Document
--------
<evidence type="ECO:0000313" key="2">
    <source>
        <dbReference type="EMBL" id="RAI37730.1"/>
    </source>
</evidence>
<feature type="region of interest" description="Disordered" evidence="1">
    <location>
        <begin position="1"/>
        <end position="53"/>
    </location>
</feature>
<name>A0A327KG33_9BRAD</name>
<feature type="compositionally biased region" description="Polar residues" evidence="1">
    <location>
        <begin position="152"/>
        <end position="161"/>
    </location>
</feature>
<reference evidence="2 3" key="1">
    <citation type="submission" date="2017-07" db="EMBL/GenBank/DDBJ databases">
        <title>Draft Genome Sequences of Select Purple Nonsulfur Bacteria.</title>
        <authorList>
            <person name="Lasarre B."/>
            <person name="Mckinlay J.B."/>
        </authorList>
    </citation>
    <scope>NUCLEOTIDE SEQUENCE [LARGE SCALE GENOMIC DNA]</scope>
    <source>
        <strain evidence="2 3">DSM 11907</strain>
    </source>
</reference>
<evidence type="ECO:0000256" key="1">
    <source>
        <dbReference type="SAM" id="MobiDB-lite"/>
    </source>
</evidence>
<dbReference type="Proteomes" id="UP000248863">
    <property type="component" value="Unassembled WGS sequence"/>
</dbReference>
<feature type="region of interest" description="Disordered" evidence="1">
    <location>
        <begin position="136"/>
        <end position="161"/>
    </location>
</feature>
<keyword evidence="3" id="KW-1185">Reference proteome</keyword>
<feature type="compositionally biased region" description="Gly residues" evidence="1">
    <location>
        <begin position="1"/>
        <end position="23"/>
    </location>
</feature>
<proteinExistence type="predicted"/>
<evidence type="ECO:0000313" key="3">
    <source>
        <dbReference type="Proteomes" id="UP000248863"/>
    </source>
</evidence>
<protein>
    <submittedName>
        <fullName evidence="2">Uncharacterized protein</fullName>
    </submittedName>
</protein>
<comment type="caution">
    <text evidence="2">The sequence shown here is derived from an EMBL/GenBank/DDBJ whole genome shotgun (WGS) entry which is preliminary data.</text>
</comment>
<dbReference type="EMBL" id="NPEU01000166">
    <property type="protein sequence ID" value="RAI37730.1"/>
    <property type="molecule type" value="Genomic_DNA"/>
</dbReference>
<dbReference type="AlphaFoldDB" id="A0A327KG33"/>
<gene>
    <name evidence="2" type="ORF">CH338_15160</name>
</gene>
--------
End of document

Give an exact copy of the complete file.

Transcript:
<evidence type="ECO:0000313" key="2">
    <source>
        <dbReference type="EMBL" id="RAI37730.1"/>
    </source>
</evidence>
<feature type="region of interest" description="Disordered" evidence="1">
    <location>
        <begin position="1"/>
        <end position="53"/>
    </location>
</feature>
<name>A0A327KG33_9BRAD</name>
<feature type="compositionally biased region" description="Polar residues" evidence="1">
    <location>
        <begin position="152"/>
        <end position="161"/>
    </location>
</feature>
<reference evidence="2 3" key="1">
    <citation type="submission" date="2017-07" db="EMBL/GenBank/DDBJ databases">
        <title>Draft Genome Sequences of Select Purple Nonsulfur Bacteria.</title>
        <authorList>
            <person name="Lasarre B."/>
            <person name="Mckinlay J.B."/>
        </authorList>
    </citation>
    <scope>NUCLEOTIDE SEQUENCE [LARGE SCALE GENOMIC DNA]</scope>
    <source>
        <strain evidence="2 3">DSM 11907</strain>
    </source>
</reference>
<evidence type="ECO:0000256" key="1">
    <source>
        <dbReference type="SAM" id="MobiDB-lite"/>
    </source>
</evidence>
<dbReference type="Proteomes" id="UP000248863">
    <property type="component" value="Unassembled WGS sequence"/>
</dbReference>
<feature type="region of interest" description="Disordered" evidence="1">
    <location>
        <begin position="136"/>
        <end position="161"/>
    </location>
</feature>
<keyword evidence="3" id="KW-1185">Reference proteome</keyword>
<feature type="compositionally biased region" description="Gly residues" evidence="1">
    <location>
        <begin position="1"/>
        <end position="23"/>
    </location>
</feature>
<proteinExistence type="predicted"/>
<evidence type="ECO:0000313" key="3">
    <source>
        <dbReference type="Proteomes" id="UP000248863"/>
    </source>
</evidence>
<protein>
    <submittedName>
        <fullName evidence="2">Uncharacterized protein</fullName>
    </submittedName>
</protein>
<comment type="caution">
    <text evidence="2">The sequence shown here is derived from an EMBL/GenBank/DDBJ whole genome shotgun (WGS) entry which is preliminary data.</text>
</comment>
<dbReference type="EMBL" id="NPEU01000166">
    <property type="protein sequence ID" value="RAI37730.1"/>
    <property type="molecule type" value="Genomic_DNA"/>
</dbReference>
<dbReference type="AlphaFoldDB" id="A0A327KG33"/>
<gene>
    <name evidence="2" type="ORF">CH338_15160</name>
</gene>